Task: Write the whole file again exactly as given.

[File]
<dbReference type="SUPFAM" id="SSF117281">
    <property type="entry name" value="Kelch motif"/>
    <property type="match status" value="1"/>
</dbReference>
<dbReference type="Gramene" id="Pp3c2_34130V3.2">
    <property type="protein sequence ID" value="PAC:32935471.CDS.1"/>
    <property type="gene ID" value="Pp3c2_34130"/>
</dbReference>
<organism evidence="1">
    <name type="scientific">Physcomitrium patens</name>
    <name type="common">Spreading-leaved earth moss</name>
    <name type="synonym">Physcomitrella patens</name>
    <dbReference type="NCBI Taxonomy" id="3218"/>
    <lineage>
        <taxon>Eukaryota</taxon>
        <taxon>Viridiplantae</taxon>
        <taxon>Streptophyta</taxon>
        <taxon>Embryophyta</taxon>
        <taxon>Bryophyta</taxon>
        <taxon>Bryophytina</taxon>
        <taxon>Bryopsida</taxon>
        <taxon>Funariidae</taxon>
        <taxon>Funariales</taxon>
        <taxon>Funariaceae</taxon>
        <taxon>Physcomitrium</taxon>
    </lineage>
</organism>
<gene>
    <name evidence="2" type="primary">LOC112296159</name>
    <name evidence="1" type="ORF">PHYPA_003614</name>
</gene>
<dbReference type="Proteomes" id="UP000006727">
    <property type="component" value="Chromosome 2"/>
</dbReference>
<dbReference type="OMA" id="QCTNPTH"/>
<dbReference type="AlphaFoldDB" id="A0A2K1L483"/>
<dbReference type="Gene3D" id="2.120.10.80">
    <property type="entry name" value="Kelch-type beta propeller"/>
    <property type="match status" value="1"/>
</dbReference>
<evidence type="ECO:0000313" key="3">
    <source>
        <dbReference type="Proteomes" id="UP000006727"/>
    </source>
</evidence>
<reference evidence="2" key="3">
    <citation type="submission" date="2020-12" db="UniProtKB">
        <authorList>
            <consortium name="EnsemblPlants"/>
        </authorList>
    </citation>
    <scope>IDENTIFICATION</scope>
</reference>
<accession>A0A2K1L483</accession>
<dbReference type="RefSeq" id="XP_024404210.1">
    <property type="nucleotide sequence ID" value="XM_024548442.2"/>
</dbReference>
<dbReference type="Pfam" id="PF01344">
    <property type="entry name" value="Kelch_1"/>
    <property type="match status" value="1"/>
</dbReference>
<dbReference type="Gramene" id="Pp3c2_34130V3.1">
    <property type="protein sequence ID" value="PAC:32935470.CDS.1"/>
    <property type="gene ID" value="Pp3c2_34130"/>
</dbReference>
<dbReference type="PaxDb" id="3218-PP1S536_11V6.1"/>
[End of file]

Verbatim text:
<dbReference type="SUPFAM" id="SSF117281">
    <property type="entry name" value="Kelch motif"/>
    <property type="match status" value="1"/>
</dbReference>
<dbReference type="Gramene" id="Pp3c2_34130V3.2">
    <property type="protein sequence ID" value="PAC:32935471.CDS.1"/>
    <property type="gene ID" value="Pp3c2_34130"/>
</dbReference>
<organism evidence="1">
    <name type="scientific">Physcomitrium patens</name>
    <name type="common">Spreading-leaved earth moss</name>
    <name type="synonym">Physcomitrella patens</name>
    <dbReference type="NCBI Taxonomy" id="3218"/>
    <lineage>
        <taxon>Eukaryota</taxon>
        <taxon>Viridiplantae</taxon>
        <taxon>Streptophyta</taxon>
        <taxon>Embryophyta</taxon>
        <taxon>Bryophyta</taxon>
        <taxon>Bryophytina</taxon>
        <taxon>Bryopsida</taxon>
        <taxon>Funariidae</taxon>
        <taxon>Funariales</taxon>
        <taxon>Funariaceae</taxon>
        <taxon>Physcomitrium</taxon>
    </lineage>
</organism>
<gene>
    <name evidence="2" type="primary">LOC112296159</name>
    <name evidence="1" type="ORF">PHYPA_003614</name>
</gene>
<dbReference type="Proteomes" id="UP000006727">
    <property type="component" value="Chromosome 2"/>
</dbReference>
<dbReference type="OMA" id="QCTNPTH"/>
<dbReference type="AlphaFoldDB" id="A0A2K1L483"/>
<dbReference type="Gene3D" id="2.120.10.80">
    <property type="entry name" value="Kelch-type beta propeller"/>
    <property type="match status" value="1"/>
</dbReference>
<evidence type="ECO:0000313" key="3">
    <source>
        <dbReference type="Proteomes" id="UP000006727"/>
    </source>
</evidence>
<reference evidence="2" key="3">
    <citation type="submission" date="2020-12" db="UniProtKB">
        <authorList>
            <consortium name="EnsemblPlants"/>
        </authorList>
    </citation>
    <scope>IDENTIFICATION</scope>
</reference>
<accession>A0A2K1L483</accession>
<dbReference type="RefSeq" id="XP_024404210.1">
    <property type="nucleotide sequence ID" value="XM_024548442.2"/>
</dbReference>
<dbReference type="Pfam" id="PF01344">
    <property type="entry name" value="Kelch_1"/>
    <property type="match status" value="1"/>
</dbReference>
<dbReference type="Gramene" id="Pp3c2_34130V3.1">
    <property type="protein sequence ID" value="PAC:32935470.CDS.1"/>
    <property type="gene ID" value="Pp3c2_34130"/>
</dbReference>
<dbReference type="PaxDb" id="3218-PP1S536_11V6.1"/>